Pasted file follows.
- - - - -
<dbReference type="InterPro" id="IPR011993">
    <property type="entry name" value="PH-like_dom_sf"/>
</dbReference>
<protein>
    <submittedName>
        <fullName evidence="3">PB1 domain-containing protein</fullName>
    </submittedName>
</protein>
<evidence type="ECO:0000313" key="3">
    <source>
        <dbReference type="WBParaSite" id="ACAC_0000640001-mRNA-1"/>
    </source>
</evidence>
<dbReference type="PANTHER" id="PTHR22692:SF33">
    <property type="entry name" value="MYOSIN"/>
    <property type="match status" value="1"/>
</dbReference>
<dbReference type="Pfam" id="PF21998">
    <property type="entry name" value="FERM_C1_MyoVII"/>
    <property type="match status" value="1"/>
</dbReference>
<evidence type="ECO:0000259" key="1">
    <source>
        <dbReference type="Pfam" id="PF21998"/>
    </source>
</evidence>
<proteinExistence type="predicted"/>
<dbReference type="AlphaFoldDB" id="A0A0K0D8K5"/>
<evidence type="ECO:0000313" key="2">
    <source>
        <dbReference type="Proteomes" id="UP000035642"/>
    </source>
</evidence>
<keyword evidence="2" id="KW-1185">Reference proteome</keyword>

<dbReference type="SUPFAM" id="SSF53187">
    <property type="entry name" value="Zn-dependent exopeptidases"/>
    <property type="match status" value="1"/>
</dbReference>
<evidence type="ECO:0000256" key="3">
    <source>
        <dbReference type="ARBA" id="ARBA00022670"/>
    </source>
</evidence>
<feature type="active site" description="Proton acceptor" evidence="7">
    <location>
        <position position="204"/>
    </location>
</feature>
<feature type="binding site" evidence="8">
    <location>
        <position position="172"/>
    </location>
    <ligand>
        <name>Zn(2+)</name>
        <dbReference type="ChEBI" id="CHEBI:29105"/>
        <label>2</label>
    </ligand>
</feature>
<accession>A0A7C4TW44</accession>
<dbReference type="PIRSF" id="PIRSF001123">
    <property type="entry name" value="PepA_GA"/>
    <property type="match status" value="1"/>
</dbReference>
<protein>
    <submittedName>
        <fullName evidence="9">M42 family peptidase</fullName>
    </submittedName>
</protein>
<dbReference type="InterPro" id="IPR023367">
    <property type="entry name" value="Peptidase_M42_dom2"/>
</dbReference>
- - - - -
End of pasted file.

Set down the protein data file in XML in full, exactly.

<dbReference type="InterPro" id="IPR011993">
    <property type="entry name" value="PH-like_dom_sf"/>
</dbReference>
<protein>
    <submittedName>
        <fullName evidence="3">PB1 domain-containing protein</fullName>
    </submittedName>
</protein>
<evidence type="ECO:0000313" key="3">
    <source>
        <dbReference type="WBParaSite" id="ACAC_0000640001-mRNA-1"/>
    </source>
</evidence>
<dbReference type="PANTHER" id="PTHR22692:SF33">
    <property type="entry name" value="MYOSIN"/>
    <property type="match status" value="1"/>
</dbReference>
<dbReference type="Pfam" id="PF21998">
    <property type="entry name" value="FERM_C1_MyoVII"/>
    <property type="match status" value="1"/>
</dbReference>
<evidence type="ECO:0000259" key="1">
    <source>
        <dbReference type="Pfam" id="PF21998"/>
    </source>
</evidence>
<proteinExistence type="predicted"/>
<dbReference type="AlphaFoldDB" id="A0A0K0D8K5"/>
<evidence type="ECO:0000313" key="2">
    <source>
        <dbReference type="Proteomes" id="UP000035642"/>
    </source>
</evidence>
<keyword evidence="2" id="KW-1185">Reference proteome</keyword>

<dbReference type="SUPFAM" id="SSF53187">
    <property type="entry name" value="Zn-dependent exopeptidases"/>
    <property type="match status" value="1"/>
</dbReference>
<evidence type="ECO:0000256" key="3">
    <source>
        <dbReference type="ARBA" id="ARBA00022670"/>
    </source>
</evidence>
<feature type="active site" description="Proton acceptor" evidence="7">
    <location>
        <position position="204"/>
    </location>
</feature>
<feature type="binding site" evidence="8">
    <location>
        <position position="172"/>
    </location>
    <ligand>
        <name>Zn(2+)</name>
        <dbReference type="ChEBI" id="CHEBI:29105"/>
        <label>2</label>
    </ligand>
</feature>
<accession>A0A7C4TW44</accession>
<dbReference type="PIRSF" id="PIRSF001123">
    <property type="entry name" value="PepA_GA"/>
    <property type="match status" value="1"/>
</dbReference>
<protein>
    <submittedName>
        <fullName evidence="9">M42 family peptidase</fullName>
    </submittedName>
</protein>
<dbReference type="InterPro" id="IPR023367">
    <property type="entry name" value="Peptidase_M42_dom2"/>
</dbReference>